SAN JUAN, Puerto Rico — On Sept. 22, 2023, Antonio Casillas Montero, owner of Stone City Kennels, was sentenced to seven years in prison for conspiring to violate the Animal Welfare Act and for possession of dogs for use in animal fighting ventures. U.S. Attorney for the District of Puerto Rico W. Stephen Muldrow announced the sentence.

For more than 35 years, Casillas ran Stone City Kennels, through which he participated in over 150 dog fights. Casillas bred pit bull-type dogs for fights in Puerto Rico, Mexico, Ecuador, Peru, the Dominican Republic and various cities in the continental United States. During a search of his property in Humacao, authorities seized several pit bull-type dogs — including many suffering from pustules, fungus, lameness and jaw clamping.

“Casillas’s conduct is on the extreme end of the spectrum of cruelty in an already cruel form of abuse,” said the government’s sentencing memorandum.

According to evidence, Casillas used veterinarians in Puerto Rico to obtain health certificates to send fighting dogs to the Dominican Republic on a ferry, where the dogs would be trained in the weeks before matches. During fights, which could last for over 90 minutes, Casillas let losing dogs die from their injuries rather than removing them from danger. During the sentencing hearing, the government presented a video of one of Casillas’ dogs dying after a match in the Dominican Republic while being insulted for its defeat.

In addition to fighting numerous dogs, Casillas organized large, international matches. He and his partners bred fighting dogs, sell them for thousands of dollars, and fly them from Puerto Rico to their destinations. The government presented evidence of inquiries from potential customers in South America and Europe regarding Stone City Kennels’ dogs.

Casillas also mentored dog fighters on training techniques with steroids. Evidence indicated that he was considered a “Caribbean legend” of dog fighting.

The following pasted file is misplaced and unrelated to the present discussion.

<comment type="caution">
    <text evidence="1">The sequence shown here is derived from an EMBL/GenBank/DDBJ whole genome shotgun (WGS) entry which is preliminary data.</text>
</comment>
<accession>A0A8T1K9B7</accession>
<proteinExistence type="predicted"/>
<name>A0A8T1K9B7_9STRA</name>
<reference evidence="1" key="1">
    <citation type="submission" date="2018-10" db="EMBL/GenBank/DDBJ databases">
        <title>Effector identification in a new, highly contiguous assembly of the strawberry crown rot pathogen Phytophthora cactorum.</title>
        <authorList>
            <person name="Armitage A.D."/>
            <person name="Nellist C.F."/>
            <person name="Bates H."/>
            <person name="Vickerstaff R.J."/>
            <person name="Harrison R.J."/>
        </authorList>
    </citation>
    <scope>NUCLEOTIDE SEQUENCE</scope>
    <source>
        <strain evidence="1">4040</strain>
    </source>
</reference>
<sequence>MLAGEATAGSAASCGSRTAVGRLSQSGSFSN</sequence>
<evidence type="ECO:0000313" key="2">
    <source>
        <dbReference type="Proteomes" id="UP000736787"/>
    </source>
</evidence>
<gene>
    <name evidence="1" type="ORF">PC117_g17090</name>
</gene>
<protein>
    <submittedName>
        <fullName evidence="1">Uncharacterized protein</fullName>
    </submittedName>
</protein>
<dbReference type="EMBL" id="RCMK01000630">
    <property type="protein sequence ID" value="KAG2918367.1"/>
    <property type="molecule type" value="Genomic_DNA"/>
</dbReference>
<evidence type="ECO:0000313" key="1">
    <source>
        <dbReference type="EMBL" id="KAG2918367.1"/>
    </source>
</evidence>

“This sentencing is a strong message of a firm stance against animal cruelty; we must work together to create more humane and compassionate societies,” said HSI San Juan Special Agent in Charge Rebecca Gonzalez-Ramos. “This sentencing of this individual who profited from the illegal and cruel practice of dogfighting does exactly that: Hold those who profit from animal cruelty accountable.”

The United States Department of Agriculture’s Office of Inspector General and the Department of Homeland Security investigated the case.

Dogfighting for entertainment and profit is not only cruel and inhumane, but also a violation of federal law,” said Muldrow. “This sentencing ends the defendant’s decades-long involvement in this illegal business and hopefully will deter others.”

“The United States Department of Agriculture, Office of Inspector General-Investigations, actively investigates allegations of animal abuse,” said that office’s Special Agent in Charge Miles Davis. “This agency has made animal fighting a high priority in order to demonstrate that these blatant acts of cruelty to animals will no longer be tolerated. We would like to thank the United States attorney’s office for aggressively prosecuting perpetrators of animal fighting, our federal law enforcement partners, and United States Department of Agriculture, Animal Plant Health Inspection Service, Investigative Enforcement Services for their dedicated work in this investigation.”

Assistant U.S. Attorney Jonathan Gottfried of the Violent Crimes Section prosecuted the case.

If you have information regarding dog fights or animal cruelty, please call the Puerto Rico Police Bureau’s Office of the Coordinator of Law 154 at 787-793-1234, extension 3128 or 3131. You may also report suspicious activities to HSI San Juan by calling 787-729-6969.